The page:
A labeled variant of the C2AB fragment (Syt97-421, Alexa Fluor 488-labeled at S342C) was used to monitor binding to liposomes (Lip.) by fluorescence anisotropy. 50 μM EGTA was included in all incubations. (a) Increasing Ca2+ concentration from 1 mM to 15 mM had no effects on anisotropy signal in the absence of liposomes. (b) No binding was observable to liposomes containing 1% PIP2 and the Q-SNARE complex consisting of full-length syntaxin-1A (1-288) and SNAP-25A (Syx-SN25). (c) Binding was observable to protein-free liposomes containing 5% PIP2, which was reversed by the addition of 1 mM MgCl2/ATP. a.u., arbitrary unit.

Supplementary Figure 2 Inhibitory effect of Mg2+ on Ca2+-independent binding of the C2AB to liposomes.

Fluorescence anisotropy as given in Supplementary Fig. 1 for Ca2+-independent binding of the C2AB. (a–c) Liposomes (Lip.) and 30 μM free Ca2+ were subsequently added to observe Ca2+-independent and Ca2+-dependent binding of C2AB domain, respectively. Mg2+ and ATP were absent in this reaction. WT, wild-type C2AB; KAKA, a mutant containing alanine substitutions of two cationic lysine residues in the polybasic region (K326A and K327A). (c) C2AB binding was plotted as a net change of anisotropy signal (no MgCl2). (d,e) Increasing MgCl2 concentrations reduced Ca2+-independent binding of C2AB domain. (e) C2AB binding was presented as percentage of maximum value of C2AB binding in the absence of Mg2+. Data for c,e are mean ± SD (n=4~5).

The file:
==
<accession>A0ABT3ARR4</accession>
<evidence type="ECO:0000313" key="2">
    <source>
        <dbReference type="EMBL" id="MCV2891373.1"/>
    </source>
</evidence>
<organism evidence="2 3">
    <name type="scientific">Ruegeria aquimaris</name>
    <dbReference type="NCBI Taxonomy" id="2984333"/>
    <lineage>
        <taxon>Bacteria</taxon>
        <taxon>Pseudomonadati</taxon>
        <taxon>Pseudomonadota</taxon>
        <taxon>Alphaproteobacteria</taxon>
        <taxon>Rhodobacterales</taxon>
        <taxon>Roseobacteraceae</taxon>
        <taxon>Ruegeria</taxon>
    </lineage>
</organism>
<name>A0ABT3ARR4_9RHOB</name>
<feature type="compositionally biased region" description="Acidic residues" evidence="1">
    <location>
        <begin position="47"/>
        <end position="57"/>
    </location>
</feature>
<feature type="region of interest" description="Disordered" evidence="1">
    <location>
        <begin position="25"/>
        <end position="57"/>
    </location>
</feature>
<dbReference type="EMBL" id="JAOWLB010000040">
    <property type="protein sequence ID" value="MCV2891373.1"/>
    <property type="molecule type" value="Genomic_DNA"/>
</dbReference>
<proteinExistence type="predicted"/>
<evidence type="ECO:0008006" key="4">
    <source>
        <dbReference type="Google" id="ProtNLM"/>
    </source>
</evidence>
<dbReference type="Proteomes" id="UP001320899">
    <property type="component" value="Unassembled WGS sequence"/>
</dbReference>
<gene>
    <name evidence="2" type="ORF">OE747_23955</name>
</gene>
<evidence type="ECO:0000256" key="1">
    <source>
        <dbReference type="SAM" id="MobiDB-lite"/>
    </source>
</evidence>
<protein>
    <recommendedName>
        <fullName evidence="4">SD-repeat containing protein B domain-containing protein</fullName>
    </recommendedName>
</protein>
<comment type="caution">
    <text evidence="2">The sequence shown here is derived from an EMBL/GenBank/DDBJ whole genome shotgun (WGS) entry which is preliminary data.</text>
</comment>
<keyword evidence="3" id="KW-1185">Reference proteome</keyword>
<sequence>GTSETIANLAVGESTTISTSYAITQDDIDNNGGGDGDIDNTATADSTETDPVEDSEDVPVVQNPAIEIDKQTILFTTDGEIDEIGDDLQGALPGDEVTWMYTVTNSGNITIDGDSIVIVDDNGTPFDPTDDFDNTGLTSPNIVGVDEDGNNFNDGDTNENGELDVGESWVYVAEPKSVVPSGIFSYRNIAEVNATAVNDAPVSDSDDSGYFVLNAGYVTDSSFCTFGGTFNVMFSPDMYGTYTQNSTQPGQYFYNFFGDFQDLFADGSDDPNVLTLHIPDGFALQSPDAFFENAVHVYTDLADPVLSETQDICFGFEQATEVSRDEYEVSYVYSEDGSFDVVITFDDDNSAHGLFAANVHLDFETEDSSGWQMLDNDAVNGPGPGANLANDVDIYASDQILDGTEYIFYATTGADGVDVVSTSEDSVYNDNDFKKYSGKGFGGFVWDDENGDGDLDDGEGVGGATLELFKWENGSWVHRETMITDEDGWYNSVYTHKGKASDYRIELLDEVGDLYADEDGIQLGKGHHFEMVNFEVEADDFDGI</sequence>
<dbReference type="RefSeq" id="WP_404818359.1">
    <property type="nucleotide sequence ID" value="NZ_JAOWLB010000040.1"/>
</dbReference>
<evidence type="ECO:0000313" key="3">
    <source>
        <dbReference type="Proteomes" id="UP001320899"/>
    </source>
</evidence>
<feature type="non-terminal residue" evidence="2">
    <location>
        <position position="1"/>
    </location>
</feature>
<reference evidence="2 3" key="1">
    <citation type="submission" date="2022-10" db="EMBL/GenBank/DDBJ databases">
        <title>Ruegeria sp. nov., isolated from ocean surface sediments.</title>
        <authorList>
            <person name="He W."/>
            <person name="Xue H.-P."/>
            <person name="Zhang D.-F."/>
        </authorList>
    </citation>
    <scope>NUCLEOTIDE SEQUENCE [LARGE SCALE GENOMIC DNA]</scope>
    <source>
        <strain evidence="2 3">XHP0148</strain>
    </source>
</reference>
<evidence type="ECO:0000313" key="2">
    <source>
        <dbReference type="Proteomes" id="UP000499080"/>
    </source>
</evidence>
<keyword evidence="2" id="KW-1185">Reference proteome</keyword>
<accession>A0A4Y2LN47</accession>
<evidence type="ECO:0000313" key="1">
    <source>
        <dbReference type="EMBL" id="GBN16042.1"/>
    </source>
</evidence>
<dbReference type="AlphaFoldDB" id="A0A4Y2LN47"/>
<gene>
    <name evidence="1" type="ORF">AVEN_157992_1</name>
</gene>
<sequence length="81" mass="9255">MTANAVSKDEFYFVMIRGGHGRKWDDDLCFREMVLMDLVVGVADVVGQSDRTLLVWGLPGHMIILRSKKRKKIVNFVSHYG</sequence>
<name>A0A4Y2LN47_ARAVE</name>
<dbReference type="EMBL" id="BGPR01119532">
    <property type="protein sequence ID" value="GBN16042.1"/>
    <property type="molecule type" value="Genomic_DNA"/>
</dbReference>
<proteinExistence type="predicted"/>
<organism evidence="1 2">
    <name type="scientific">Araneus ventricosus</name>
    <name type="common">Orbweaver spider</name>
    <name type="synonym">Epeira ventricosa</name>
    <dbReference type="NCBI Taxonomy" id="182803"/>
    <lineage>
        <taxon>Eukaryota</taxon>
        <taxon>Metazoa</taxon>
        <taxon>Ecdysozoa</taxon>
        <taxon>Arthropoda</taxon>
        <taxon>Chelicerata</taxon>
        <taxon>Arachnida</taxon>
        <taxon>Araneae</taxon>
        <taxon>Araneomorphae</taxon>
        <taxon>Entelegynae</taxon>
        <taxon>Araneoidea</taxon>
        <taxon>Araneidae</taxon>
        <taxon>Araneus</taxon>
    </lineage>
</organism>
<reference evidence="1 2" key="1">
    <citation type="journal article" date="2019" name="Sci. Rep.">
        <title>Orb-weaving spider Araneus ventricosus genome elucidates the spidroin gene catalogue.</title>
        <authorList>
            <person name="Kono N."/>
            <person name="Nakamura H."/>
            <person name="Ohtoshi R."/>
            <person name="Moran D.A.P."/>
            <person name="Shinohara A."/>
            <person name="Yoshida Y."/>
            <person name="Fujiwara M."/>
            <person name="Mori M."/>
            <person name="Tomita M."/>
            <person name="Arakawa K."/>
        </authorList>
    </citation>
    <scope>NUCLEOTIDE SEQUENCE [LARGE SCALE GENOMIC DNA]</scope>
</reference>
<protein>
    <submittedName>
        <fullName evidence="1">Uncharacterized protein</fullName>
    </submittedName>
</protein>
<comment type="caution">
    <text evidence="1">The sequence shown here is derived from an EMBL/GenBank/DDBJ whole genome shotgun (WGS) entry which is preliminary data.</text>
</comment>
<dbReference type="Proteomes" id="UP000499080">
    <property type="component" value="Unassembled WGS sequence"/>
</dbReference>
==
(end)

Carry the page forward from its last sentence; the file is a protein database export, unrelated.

Supplementary Figure 3 Effects of Mg2+, spermine and neomycin on exocytosis of chromaffin granules (CGs).

(a) CG fusion using a lipid-mixing assay. Purified native CGs were incubated with proteoliposomes reconstituted with a stabilized Q-SNARE complex (see Fig. 1 for details). The free Ca2+ concentration was adjusted to 100 μM in the presence of 1 mM MgCl2 and 3 mM ATP using the Maxchelator simulation program ( ATP was also included in control (without Ca2+). (b) Chromaffin cells were patched with internal solutions containing 50 μM free Ca2+ and different concentrations of Mg2+, spermine, or neomycin. All solutions except 15 mM MgCl2 solution contained 1 mM MgCl2. The exocytotic events were detected by a carbon fiber microelectrode and the number of events within 30 s-time window was counted over 8 min. Average rate of exocytosis was analyzed as events per 30 s by counting exocytotic events for 7.5 min (0.5 - 8 min after whole-cell patch clamping). To evaluate the effect of the cations after equilibrium between the patch pipette and cytoplasm, we additionally analyzed the time period between 5 and 8 min whole-cell patch clamping (for 3 min). Number of cells measured was indicated in brackets. ** P < 0.01 and *** P < 0.001 compared to control (1 mM MgCl2) without spermine or neomycin.

Supplementary Figure 4 Direct interaction of ATP with the polybasic region of the C2B domain.

(a, b) FRET measurements in which the C2AB fragment (Syt97-421) and ATP were labeled with Alexa Fluor 488 at S342C (green) and BODIPY Texas Red (red) as a donor and an acceptor, respectively (see Online Methods for details). Donor fluorescence was quenched by increasing BODIPY Texas Red-labeled ATP concentrations (a), whereas no quenching was observed with the KAKA-mutant (b). The fluorescence at 620 nm was from BODIPY Texas Red-ATP. Polybasic region is shown in blue and Ca2+ in magenta. (c,d) Binding was also observed when ATP labeled with a different dye (Alexa Fluor 647) was used. Shown are emission spectra of donor fluorescence originating from Alexa Fluor 488-labeled C2AB. Mg2+ was not included. a.u., arbitrary unit.

Supplementary Figure 5 Interaction of synaptotagmin-1 and the SNARE complex, monitored by DEER.